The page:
He was supervised by his grandad, but not overly closely and never had an injury .... dont know if that was just luck!

 

Inge

Edited by Inge
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We have a woodwork bench in our outdoor covered area. Parents and staff (usually the caretaker) give us wood, nails, screws etc. Wood is kept under the bench, tools on template on wall and screws, nails, bottle tops/lids in containers on bench.

Needs adult to role model and check on children working independantly. Does have risks-one child knicked her thumb with the saw this week.

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I ask at our local builders yard for any off cuts of wood and end with a boot full every time!!! it comes free of charge & I end up with loads of different shapes & sizes.

We use proper tools, not child sized these last longer & are made better, they are not expensive if you look in the cheap shops.

The children love it & it is a very busy area to begin with. Your confidence grows as the children get used to the tools. Parents worry about the dangers but with supervision & good ground rules set out at the start this activity is great.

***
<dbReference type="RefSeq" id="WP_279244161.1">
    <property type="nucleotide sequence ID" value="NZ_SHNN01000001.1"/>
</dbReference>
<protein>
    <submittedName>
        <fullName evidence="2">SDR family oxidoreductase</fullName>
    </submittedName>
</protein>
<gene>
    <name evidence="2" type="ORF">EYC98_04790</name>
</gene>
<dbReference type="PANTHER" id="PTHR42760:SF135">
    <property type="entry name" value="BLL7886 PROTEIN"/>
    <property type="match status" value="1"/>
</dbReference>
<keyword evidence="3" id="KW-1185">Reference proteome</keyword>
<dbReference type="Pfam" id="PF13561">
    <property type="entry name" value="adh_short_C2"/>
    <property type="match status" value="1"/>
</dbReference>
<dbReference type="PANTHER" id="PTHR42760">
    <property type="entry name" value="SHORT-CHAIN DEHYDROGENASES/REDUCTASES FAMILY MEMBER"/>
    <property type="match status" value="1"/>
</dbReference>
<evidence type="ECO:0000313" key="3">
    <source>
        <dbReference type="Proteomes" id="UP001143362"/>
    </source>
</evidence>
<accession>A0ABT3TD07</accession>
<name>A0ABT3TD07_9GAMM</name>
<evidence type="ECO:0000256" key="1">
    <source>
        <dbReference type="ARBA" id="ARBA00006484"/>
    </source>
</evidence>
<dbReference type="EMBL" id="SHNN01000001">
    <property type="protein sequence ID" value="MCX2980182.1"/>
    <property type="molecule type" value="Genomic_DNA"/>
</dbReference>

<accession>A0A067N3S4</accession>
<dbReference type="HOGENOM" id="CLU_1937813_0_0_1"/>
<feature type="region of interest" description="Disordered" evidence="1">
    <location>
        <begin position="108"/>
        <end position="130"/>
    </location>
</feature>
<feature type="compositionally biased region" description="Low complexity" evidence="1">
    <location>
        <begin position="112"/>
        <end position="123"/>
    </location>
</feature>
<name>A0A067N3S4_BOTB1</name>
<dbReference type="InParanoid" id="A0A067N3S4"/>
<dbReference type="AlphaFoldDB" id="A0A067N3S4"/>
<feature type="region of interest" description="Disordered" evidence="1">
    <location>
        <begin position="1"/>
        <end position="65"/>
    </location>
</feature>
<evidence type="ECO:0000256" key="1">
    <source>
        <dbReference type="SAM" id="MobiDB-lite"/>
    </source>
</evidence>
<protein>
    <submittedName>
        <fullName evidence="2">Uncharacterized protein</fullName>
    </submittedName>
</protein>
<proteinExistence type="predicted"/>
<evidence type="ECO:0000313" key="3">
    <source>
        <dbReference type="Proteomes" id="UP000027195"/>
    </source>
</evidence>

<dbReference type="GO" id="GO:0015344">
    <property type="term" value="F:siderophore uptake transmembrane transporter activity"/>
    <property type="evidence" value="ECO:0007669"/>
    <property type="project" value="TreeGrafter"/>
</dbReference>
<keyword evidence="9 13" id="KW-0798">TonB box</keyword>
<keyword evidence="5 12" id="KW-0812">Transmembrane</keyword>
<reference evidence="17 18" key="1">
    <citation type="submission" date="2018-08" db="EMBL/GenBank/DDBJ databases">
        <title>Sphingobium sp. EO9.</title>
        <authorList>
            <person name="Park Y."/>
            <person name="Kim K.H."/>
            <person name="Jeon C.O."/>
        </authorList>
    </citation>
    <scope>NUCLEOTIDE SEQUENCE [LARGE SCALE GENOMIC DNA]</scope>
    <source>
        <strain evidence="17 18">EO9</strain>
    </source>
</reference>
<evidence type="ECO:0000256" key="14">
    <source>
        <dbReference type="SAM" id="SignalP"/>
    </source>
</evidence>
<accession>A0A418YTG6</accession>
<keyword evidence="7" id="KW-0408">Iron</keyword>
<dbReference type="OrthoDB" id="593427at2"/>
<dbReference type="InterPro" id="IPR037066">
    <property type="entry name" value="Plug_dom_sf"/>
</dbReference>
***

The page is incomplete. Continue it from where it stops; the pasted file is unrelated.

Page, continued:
You could start with a simple task such as sand paper to rub the wood with & observe the change & patterns appearing then gradually introduce other tools.

Go on be brave and have some fun!!

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:o Hello all! just managed to find time to look at forum for a few days. you know how it is kids,housework, New plannning!!!!!!!!!!!!! need I say more yes(husbands moaning you spend to much time on computer!!) anyway thanks for all your replies. I am going to go staight down to my local woodyard and do a bit of sweet talking. thanks again I think that I will give it a go as im sure the preschool will love it especially the boys who make a hammer out o anything available anyway.
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  • 1 year later...

Morning everyone...

I have just had an email from a worried parent who saw us using real hammers withour 3 and 4 year olds and she's asking we don't use them but replace them with plastic ones. This is our 3rd year of using them and we have had absolutely no icidents despite a very boisterous boy heavy year last year.

Does anyone have a direct link to an article highlighting the benefits of small children using real tools?

I'm still in the throes of report writing and want to be able to send her more than a 'don't worry we know what we're doing' type email but am very short on time.